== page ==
Glass merchants – From selling handheld vaporizers to selling pipes, bongs, or creating your own glass blowing device, glass merchants too have a place in this industry.
The optimistic outlook for a windfall of cannabis jobs is not without contingencies. As a cannabis industry consultant, I’ve spoken to a variety of industry movers and leaders, and their sentiment is mixed. The Trump administration may not be all that desirable for this powerful green plant.
“With Senator Jeff Sessions being appointed United States Attorney General in the new presidential administration, it is highly likely there will be challenges to the state-run cannabis businesses,” contends Philippa Burgess, an NCIA (National Cannabis Industry Association) member who does content marketing for Red Thread Creative Group.
Industry influencer Jeffrey Friedland agrees. “Just the thought of Sessions becoming attorney general has rattled many marijuana investors. Entrepreneurs have also placed their plans to enter this market on hold and will likely not commit to this emerging industry until more is known regarding the intent of the new Trump administration.”
If this is the case, the legal cannabis industry will need to step up its game to support for NCIA to galvanize voters, politicians and business leaders advocate politically for continued operation and expansion. That’s tough for any industry, but especially for one that hasn’t had a deep history of collaboration, organization or unionization. The cannabis industry is nascent to all that.
But others argue the new president won’t be an obstacle to the cannabis industry because, after all, business is business. “In Obama’s second term, he allowed states to figure out how legalization works for them without too many federal crackdowns,” explains Carolyn Gerin, co-founder of cannabis design agency, Cannawise.co. “In Trumplandia — if he’s really pro-business — he won’t be able to say that cannabiz isn’t lucrative — $846,492,422 sales from January-August in 2016, Colorado.”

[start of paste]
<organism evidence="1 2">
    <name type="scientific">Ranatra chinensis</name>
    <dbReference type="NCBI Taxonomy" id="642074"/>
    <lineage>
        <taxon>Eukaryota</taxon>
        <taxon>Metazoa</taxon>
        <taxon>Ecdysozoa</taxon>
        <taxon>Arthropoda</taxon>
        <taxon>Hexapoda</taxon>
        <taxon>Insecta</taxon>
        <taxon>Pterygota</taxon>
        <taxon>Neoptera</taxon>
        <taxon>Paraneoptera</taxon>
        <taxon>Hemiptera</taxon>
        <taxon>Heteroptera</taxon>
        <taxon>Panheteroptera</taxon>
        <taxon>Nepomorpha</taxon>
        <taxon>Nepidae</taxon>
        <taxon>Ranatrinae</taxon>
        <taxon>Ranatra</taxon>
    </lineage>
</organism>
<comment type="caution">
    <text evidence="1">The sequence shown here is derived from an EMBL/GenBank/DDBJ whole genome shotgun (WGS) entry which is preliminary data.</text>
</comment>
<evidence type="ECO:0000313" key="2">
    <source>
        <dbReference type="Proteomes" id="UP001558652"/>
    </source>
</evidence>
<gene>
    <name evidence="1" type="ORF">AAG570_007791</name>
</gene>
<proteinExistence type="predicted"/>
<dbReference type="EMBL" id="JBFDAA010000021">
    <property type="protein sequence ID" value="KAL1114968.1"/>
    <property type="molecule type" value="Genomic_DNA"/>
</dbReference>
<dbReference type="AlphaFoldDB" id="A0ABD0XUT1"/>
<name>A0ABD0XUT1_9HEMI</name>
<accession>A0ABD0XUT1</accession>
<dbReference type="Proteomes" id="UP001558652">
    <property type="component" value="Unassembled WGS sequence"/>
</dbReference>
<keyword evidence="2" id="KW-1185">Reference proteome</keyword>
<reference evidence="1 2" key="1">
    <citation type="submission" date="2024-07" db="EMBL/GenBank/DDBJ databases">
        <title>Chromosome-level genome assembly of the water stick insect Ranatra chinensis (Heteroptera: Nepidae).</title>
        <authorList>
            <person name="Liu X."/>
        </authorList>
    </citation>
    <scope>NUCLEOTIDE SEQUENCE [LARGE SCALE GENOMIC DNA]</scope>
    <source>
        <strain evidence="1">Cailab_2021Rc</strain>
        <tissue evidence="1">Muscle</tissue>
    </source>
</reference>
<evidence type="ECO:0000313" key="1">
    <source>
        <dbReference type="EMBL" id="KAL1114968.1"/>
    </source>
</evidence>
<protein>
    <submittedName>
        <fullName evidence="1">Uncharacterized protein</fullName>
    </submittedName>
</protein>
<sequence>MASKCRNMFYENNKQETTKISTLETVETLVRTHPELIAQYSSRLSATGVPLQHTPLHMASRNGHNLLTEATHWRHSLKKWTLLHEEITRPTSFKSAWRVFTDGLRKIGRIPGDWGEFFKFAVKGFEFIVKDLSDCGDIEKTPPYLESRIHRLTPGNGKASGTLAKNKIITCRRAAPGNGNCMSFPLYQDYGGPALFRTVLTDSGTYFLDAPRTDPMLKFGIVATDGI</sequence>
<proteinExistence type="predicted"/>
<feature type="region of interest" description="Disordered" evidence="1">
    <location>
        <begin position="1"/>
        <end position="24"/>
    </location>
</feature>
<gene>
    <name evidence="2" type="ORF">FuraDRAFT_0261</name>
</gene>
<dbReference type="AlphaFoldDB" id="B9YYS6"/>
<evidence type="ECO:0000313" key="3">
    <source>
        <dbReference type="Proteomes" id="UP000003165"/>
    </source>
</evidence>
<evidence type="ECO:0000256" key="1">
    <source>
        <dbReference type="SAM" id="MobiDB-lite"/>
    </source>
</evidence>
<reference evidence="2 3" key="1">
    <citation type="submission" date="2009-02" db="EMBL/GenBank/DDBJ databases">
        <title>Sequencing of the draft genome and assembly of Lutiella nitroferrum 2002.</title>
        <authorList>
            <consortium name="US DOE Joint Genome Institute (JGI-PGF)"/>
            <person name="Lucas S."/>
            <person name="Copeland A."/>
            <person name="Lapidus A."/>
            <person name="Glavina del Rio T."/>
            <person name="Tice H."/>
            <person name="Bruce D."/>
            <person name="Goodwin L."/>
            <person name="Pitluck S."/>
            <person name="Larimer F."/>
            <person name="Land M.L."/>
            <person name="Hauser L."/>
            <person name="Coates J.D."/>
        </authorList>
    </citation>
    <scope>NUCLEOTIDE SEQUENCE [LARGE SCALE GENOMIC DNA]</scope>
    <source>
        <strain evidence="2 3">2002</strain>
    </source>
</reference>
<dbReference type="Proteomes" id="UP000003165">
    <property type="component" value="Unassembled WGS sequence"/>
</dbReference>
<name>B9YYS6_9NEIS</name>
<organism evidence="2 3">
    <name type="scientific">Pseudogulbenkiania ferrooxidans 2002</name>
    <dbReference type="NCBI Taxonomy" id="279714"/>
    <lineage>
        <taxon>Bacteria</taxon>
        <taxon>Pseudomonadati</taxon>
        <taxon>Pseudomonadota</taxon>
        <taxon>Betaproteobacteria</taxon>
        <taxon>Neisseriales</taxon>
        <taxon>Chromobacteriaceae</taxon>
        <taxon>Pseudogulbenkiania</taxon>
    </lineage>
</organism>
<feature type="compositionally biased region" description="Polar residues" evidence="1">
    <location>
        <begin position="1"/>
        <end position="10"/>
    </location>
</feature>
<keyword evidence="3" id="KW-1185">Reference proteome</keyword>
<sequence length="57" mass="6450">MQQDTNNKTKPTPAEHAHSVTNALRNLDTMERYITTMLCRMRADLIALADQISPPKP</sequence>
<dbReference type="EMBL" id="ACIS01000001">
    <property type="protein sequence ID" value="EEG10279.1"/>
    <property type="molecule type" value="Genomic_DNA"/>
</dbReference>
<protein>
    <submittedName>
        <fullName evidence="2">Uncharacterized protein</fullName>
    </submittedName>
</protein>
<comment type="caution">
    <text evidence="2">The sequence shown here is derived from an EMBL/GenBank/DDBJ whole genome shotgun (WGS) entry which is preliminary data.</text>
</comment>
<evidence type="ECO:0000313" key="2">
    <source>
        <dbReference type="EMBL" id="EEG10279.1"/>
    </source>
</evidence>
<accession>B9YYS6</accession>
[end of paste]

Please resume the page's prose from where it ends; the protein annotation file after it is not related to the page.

Chris Driessen, president of Organa Brands, the nation’s largest carbon dioxide cannabis extractor, agrees, but for an additional reason: taxes. Trump sold himself as the friend to businesses with the promise of lowering business taxes, and the cannabis industry is subject to a strange one in particular: Section 208E.
Section 280E of the Internal Revenue Code forbids businesses from deducting otherwise ordinary business expenses from gross income associated with the “trafficking” of Schedule I or II substances, as defined by the Controlled Substances Act. “We’re cautiously awaiting the first signs from the new administration,” Driessen revealed. “From a taxation perspective, the industry is treated unfairly as the result of an outdated policy meant for cartels. Trump can change that if he recognizes the revenue and job opportunities the industry promises.”
“He could be a speed bump that slows the industry down. He could be a stop sign that brings growth to a screeching halt. He could do absolutely nothing, meaning everything continues as usual,” Chris Walsh, cannabis industry analyst and Editorial Director of MJBizDaily told me. “Or he could end up being a tailwind that pushes the industry forward faster than it’s moving along today. We just have no idea what he’s going to do.”
Despite these concerns, the industry forges ahead. Thousands of cannabis advocates, enthusiasts and business people recently got together for a first-hand look at what trends, products and innovations are expected to shape the market in 2017. The famed Emerald Cup, showcased them all. From fertilizer to industry hardware, to the plant itself, the Cup gave us a glimpse of what’s to be anticipated next year.
The event also gave a foreshadowing of a ripe job market., as well. The Emerald Cup’s education sessions many topics and industry experts emphasized a consistent theme: the industry will need more people to fill new roles. A prediction perfect for those thinking of a career change in 2017.